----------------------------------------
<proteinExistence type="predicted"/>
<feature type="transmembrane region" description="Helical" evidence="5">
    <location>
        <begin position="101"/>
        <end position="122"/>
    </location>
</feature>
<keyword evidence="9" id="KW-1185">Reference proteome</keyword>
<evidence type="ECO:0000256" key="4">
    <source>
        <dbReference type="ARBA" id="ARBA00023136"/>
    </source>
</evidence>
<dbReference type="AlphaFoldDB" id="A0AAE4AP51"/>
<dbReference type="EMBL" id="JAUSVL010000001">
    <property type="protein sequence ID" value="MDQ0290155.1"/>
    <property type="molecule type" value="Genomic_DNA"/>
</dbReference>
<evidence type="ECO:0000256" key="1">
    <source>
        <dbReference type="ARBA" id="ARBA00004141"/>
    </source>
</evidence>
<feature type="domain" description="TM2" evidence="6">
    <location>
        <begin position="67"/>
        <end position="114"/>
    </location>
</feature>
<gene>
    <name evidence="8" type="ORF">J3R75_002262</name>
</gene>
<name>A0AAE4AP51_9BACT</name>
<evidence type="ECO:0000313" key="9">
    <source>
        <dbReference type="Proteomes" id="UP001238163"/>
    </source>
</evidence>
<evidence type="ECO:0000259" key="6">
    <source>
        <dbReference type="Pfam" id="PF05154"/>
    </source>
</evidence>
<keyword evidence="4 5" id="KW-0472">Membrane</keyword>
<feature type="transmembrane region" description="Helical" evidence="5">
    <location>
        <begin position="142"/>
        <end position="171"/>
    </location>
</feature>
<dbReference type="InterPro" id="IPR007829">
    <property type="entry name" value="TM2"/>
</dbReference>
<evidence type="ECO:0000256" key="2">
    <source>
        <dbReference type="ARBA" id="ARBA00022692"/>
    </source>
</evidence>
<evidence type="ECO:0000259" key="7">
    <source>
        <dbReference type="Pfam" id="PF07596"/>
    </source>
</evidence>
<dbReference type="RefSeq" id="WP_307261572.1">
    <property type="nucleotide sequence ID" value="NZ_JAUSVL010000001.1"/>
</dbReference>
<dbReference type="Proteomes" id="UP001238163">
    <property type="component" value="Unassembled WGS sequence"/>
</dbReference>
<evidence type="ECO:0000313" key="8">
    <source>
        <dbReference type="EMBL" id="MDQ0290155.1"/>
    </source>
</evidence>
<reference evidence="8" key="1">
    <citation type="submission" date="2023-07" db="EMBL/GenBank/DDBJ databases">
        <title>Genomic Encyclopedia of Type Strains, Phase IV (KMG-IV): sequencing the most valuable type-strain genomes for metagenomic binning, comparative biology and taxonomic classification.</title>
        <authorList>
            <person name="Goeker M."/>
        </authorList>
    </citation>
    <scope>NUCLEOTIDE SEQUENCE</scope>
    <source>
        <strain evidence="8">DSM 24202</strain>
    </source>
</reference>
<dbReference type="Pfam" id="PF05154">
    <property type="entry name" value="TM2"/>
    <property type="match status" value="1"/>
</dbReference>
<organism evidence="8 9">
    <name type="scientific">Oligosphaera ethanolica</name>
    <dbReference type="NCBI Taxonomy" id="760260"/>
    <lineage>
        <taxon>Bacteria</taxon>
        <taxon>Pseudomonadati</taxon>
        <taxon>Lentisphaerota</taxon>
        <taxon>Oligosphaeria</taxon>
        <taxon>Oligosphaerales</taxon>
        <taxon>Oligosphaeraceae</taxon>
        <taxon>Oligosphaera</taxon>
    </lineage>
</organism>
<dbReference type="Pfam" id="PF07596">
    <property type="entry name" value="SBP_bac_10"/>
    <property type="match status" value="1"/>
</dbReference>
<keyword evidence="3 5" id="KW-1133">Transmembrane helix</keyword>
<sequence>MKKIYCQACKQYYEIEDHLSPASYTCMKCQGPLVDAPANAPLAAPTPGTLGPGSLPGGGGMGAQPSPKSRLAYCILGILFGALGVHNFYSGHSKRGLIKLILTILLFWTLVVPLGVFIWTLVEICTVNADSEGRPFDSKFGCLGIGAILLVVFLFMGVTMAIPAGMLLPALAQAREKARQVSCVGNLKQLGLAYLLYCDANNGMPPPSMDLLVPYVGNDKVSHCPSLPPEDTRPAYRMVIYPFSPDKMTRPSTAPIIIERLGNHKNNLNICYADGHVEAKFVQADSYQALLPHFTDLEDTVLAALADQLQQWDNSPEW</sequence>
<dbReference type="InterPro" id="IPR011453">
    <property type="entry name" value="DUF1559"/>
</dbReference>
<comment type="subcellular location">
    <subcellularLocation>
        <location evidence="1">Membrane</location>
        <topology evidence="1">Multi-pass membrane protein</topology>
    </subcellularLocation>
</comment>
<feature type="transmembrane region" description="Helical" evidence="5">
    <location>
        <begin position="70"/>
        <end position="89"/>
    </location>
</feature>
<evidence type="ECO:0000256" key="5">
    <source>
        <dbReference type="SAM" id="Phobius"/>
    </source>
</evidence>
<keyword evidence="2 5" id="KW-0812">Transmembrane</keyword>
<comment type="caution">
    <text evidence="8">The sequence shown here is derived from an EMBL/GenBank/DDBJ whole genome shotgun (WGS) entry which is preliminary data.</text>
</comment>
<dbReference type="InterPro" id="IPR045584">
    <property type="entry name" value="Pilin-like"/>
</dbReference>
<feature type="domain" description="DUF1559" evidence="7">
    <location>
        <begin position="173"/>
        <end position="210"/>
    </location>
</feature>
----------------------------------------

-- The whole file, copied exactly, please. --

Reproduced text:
<proteinExistence type="predicted"/>
<feature type="transmembrane region" description="Helical" evidence="5">
    <location>
        <begin position="101"/>
        <end position="122"/>
    </location>
</feature>
<keyword evidence="9" id="KW-1185">Reference proteome</keyword>
<evidence type="ECO:0000256" key="4">
    <source>
        <dbReference type="ARBA" id="ARBA00023136"/>
    </source>
</evidence>
<dbReference type="AlphaFoldDB" id="A0AAE4AP51"/>
<dbReference type="EMBL" id="JAUSVL010000001">
    <property type="protein sequence ID" value="MDQ0290155.1"/>
    <property type="molecule type" value="Genomic_DNA"/>
</dbReference>
<evidence type="ECO:0000256" key="1">
    <source>
        <dbReference type="ARBA" id="ARBA00004141"/>
    </source>
</evidence>
<feature type="domain" description="TM2" evidence="6">
    <location>
        <begin position="67"/>
        <end position="114"/>
    </location>
</feature>
<gene>
    <name evidence="8" type="ORF">J3R75_002262</name>
</gene>
<name>A0AAE4AP51_9BACT</name>
<evidence type="ECO:0000313" key="9">
    <source>
        <dbReference type="Proteomes" id="UP001238163"/>
    </source>
</evidence>
<evidence type="ECO:0000259" key="6">
    <source>
        <dbReference type="Pfam" id="PF05154"/>
    </source>
</evidence>
<keyword evidence="4 5" id="KW-0472">Membrane</keyword>
<feature type="transmembrane region" description="Helical" evidence="5">
    <location>
        <begin position="142"/>
        <end position="171"/>
    </location>
</feature>
<dbReference type="InterPro" id="IPR007829">
    <property type="entry name" value="TM2"/>
</dbReference>
<evidence type="ECO:0000256" key="2">
    <source>
        <dbReference type="ARBA" id="ARBA00022692"/>
    </source>
</evidence>
<evidence type="ECO:0000259" key="7">
    <source>
        <dbReference type="Pfam" id="PF07596"/>
    </source>
</evidence>
<dbReference type="RefSeq" id="WP_307261572.1">
    <property type="nucleotide sequence ID" value="NZ_JAUSVL010000001.1"/>
</dbReference>
<dbReference type="Proteomes" id="UP001238163">
    <property type="component" value="Unassembled WGS sequence"/>
</dbReference>
<evidence type="ECO:0000313" key="8">
    <source>
        <dbReference type="EMBL" id="MDQ0290155.1"/>
    </source>
</evidence>
<reference evidence="8" key="1">
    <citation type="submission" date="2023-07" db="EMBL/GenBank/DDBJ databases">
        <title>Genomic Encyclopedia of Type Strains, Phase IV (KMG-IV): sequencing the most valuable type-strain genomes for metagenomic binning, comparative biology and taxonomic classification.</title>
        <authorList>
            <person name="Goeker M."/>
        </authorList>
    </citation>
    <scope>NUCLEOTIDE SEQUENCE</scope>
    <source>
        <strain evidence="8">DSM 24202</strain>
    </source>
</reference>
<dbReference type="Pfam" id="PF05154">
    <property type="entry name" value="TM2"/>
    <property type="match status" value="1"/>
</dbReference>
<organism evidence="8 9">
    <name type="scientific">Oligosphaera ethanolica</name>
    <dbReference type="NCBI Taxonomy" id="760260"/>
    <lineage>
        <taxon>Bacteria</taxon>
        <taxon>Pseudomonadati</taxon>
        <taxon>Lentisphaerota</taxon>
        <taxon>Oligosphaeria</taxon>
        <taxon>Oligosphaerales</taxon>
        <taxon>Oligosphaeraceae</taxon>
        <taxon>Oligosphaera</taxon>
    </lineage>
</organism>
<dbReference type="Pfam" id="PF07596">
    <property type="entry name" value="SBP_bac_10"/>
    <property type="match status" value="1"/>
</dbReference>
<keyword evidence="3 5" id="KW-1133">Transmembrane helix</keyword>
<sequence>MKKIYCQACKQYYEIEDHLSPASYTCMKCQGPLVDAPANAPLAAPTPGTLGPGSLPGGGGMGAQPSPKSRLAYCILGILFGALGVHNFYSGHSKRGLIKLILTILLFWTLVVPLGVFIWTLVEICTVNADSEGRPFDSKFGCLGIGAILLVVFLFMGVTMAIPAGMLLPALAQAREKARQVSCVGNLKQLGLAYLLYCDANNGMPPPSMDLLVPYVGNDKVSHCPSLPPEDTRPAYRMVIYPFSPDKMTRPSTAPIIIERLGNHKNNLNICYADGHVEAKFVQADSYQALLPHFTDLEDTVLAALADQLQQWDNSPEW</sequence>
<dbReference type="InterPro" id="IPR011453">
    <property type="entry name" value="DUF1559"/>
</dbReference>
<comment type="subcellular location">
    <subcellularLocation>
        <location evidence="1">Membrane</location>
        <topology evidence="1">Multi-pass membrane protein</topology>
    </subcellularLocation>
</comment>
<feature type="transmembrane region" description="Helical" evidence="5">
    <location>
        <begin position="70"/>
        <end position="89"/>
    </location>
</feature>
<evidence type="ECO:0000256" key="5">
    <source>
        <dbReference type="SAM" id="Phobius"/>
    </source>
</evidence>
<keyword evidence="2 5" id="KW-0812">Transmembrane</keyword>
<comment type="caution">
    <text evidence="8">The sequence shown here is derived from an EMBL/GenBank/DDBJ whole genome shotgun (WGS) entry which is preliminary data.</text>
</comment>
<dbReference type="InterPro" id="IPR045584">
    <property type="entry name" value="Pilin-like"/>
</dbReference>
<feature type="domain" description="DUF1559" evidence="7">
    <location>
        <begin position="173"/>
        <end position="210"/>
    </location>
</feature>